Originally published: October 3, 2011
Last updated: October 3, 2011 - 8:10pm
Internet service provider CenturyLink announced a discounted Internet plan for low-income families. The "Internet Basics" program will offer high-speed Internet for $9.95 a month and a netbook computer for $150 to qualifying families.
The company agreed to offer the plan in order to receive approval from the Federal Communications Commission to buy its competitor, Qwest Communications, earlier this year. It agreed to offer the program for at least five years. The plan mirrors the "Internet Essentials" program that Comcast agreed to offer to receive regulatory approval to buy NBC-Universal. To sign up for CenturyLink's plan, households must qualify for the Lifeline Affordable Telephone service program. The Comcast program is offered to families that qualify for the federal school lunch program. CenturyLink also plans to offer basic computer education classes to its discounted Internet plan customers.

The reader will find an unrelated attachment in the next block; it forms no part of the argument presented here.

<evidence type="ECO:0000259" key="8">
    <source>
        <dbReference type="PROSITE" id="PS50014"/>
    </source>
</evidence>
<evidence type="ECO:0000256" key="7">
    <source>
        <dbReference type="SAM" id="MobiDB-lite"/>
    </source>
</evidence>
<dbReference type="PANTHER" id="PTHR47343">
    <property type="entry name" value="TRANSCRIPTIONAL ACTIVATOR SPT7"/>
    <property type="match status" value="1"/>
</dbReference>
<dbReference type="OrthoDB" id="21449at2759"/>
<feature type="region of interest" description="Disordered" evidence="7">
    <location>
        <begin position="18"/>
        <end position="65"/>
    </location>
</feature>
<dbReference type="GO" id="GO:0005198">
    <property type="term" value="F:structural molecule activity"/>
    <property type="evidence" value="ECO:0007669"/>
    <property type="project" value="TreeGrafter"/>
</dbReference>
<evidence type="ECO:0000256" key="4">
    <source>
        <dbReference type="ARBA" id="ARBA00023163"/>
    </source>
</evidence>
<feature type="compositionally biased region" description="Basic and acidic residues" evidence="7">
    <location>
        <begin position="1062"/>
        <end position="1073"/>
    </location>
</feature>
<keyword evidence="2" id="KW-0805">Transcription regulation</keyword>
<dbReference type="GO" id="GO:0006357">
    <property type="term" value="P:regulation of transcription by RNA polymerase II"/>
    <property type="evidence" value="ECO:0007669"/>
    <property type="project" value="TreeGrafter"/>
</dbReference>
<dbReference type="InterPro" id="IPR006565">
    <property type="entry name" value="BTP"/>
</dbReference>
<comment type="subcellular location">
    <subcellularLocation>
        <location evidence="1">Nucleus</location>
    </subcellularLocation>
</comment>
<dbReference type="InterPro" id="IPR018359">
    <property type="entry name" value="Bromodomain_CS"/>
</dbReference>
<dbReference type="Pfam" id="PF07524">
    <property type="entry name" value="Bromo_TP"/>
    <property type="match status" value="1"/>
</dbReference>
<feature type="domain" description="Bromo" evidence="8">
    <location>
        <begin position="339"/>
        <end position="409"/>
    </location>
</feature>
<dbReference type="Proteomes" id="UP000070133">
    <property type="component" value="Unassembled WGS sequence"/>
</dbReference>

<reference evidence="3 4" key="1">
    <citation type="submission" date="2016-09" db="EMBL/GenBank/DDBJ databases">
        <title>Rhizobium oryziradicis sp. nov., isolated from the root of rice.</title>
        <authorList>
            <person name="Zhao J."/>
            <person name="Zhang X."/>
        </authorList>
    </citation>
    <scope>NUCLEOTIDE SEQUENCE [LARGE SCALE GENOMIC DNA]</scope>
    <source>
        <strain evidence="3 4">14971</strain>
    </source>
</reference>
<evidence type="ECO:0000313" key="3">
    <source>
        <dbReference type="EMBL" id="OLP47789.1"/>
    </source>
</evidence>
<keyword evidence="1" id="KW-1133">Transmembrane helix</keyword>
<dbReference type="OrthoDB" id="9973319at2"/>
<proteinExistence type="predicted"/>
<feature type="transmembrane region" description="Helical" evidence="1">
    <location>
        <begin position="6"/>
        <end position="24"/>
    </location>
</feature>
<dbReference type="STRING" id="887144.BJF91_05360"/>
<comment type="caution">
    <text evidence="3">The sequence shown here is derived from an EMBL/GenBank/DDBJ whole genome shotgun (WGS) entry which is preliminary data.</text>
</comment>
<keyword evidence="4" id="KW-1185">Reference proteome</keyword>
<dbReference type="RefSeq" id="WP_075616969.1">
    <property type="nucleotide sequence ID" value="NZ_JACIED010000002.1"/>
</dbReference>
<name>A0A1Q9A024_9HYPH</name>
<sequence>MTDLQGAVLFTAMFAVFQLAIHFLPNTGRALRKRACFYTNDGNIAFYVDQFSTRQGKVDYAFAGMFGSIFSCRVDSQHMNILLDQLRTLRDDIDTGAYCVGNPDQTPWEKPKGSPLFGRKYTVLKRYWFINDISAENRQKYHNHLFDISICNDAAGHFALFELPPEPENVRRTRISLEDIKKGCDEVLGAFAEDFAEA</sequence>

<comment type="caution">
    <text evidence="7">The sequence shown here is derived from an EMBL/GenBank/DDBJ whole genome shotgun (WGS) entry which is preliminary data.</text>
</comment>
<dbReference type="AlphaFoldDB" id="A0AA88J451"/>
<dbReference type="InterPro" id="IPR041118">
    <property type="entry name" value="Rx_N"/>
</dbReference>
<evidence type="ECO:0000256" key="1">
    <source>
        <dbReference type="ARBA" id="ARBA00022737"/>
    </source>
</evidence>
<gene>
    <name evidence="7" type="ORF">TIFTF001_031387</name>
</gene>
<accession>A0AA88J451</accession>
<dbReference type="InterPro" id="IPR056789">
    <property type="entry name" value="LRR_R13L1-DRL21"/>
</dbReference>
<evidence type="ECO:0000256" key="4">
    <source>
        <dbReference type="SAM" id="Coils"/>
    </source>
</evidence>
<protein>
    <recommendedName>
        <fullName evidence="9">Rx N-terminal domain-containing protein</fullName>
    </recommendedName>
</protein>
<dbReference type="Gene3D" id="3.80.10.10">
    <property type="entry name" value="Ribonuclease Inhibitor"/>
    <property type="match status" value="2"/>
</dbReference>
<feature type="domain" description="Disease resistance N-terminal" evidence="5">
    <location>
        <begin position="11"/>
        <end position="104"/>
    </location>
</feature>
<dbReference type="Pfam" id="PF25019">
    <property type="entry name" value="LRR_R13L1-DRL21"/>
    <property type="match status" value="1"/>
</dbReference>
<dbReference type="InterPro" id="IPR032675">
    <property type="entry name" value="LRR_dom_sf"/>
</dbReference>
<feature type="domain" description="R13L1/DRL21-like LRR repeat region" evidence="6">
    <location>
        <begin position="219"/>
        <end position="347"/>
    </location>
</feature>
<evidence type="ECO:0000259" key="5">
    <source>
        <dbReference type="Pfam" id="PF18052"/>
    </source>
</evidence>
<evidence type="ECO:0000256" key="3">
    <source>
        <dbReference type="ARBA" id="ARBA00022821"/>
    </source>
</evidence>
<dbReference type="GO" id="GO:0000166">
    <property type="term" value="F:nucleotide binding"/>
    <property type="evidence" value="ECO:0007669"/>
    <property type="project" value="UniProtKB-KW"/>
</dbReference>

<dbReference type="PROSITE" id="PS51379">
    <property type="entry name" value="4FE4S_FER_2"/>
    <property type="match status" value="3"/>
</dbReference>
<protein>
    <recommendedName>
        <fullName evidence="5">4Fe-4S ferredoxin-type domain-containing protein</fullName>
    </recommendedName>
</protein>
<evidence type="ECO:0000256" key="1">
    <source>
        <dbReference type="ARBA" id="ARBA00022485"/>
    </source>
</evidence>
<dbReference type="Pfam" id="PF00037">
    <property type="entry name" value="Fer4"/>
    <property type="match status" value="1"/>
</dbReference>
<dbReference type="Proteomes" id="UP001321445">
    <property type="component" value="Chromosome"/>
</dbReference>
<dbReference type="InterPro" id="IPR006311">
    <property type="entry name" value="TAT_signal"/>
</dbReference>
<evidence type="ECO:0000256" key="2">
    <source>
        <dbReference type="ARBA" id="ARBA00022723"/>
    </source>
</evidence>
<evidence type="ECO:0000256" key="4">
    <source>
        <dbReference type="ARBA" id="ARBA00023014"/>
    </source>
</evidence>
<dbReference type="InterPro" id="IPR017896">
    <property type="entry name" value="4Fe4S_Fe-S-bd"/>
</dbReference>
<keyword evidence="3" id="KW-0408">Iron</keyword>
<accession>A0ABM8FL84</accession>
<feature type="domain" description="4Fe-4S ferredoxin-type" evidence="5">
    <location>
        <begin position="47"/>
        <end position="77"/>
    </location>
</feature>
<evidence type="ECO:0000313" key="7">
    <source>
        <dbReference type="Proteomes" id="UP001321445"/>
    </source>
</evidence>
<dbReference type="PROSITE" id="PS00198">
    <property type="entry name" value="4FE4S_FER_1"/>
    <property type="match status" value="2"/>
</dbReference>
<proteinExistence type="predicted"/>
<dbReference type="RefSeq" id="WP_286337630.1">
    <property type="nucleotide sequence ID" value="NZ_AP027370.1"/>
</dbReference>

- Comcast connects 41,000 families to Internet through low-cost program
- Cox Goes National With Connect2Compete Initiative
- Comcast's "Internet Essentials" offers Low-Cost High-Speed Broadband, Subsidized Computers
- Needy families offered low-cost Internet service, computers
- Qwest, CenturyLink complete merger
- New e-Rate focus: 'Back to basics'
- FCC Approval of Qwest-CenturyLink Merger Nears
- CenturyLink Accepts More Than Half of This Year’s Connect America Funding
- Comcast Offers A Digital Lifeline To The Disconnected
- CenturyLink to resell Verizon Wireless service
- Colorado program paying CenturyLink millions to serve "rural" areas
- CenturyLink, Colorado lawmakers fight over $54 million phone subsidy program
- Comcast program helps close the "digital divide"
- Connect2Compete Adoption Pilot Program
- FCC OK for CenturyLink-Qwest Merger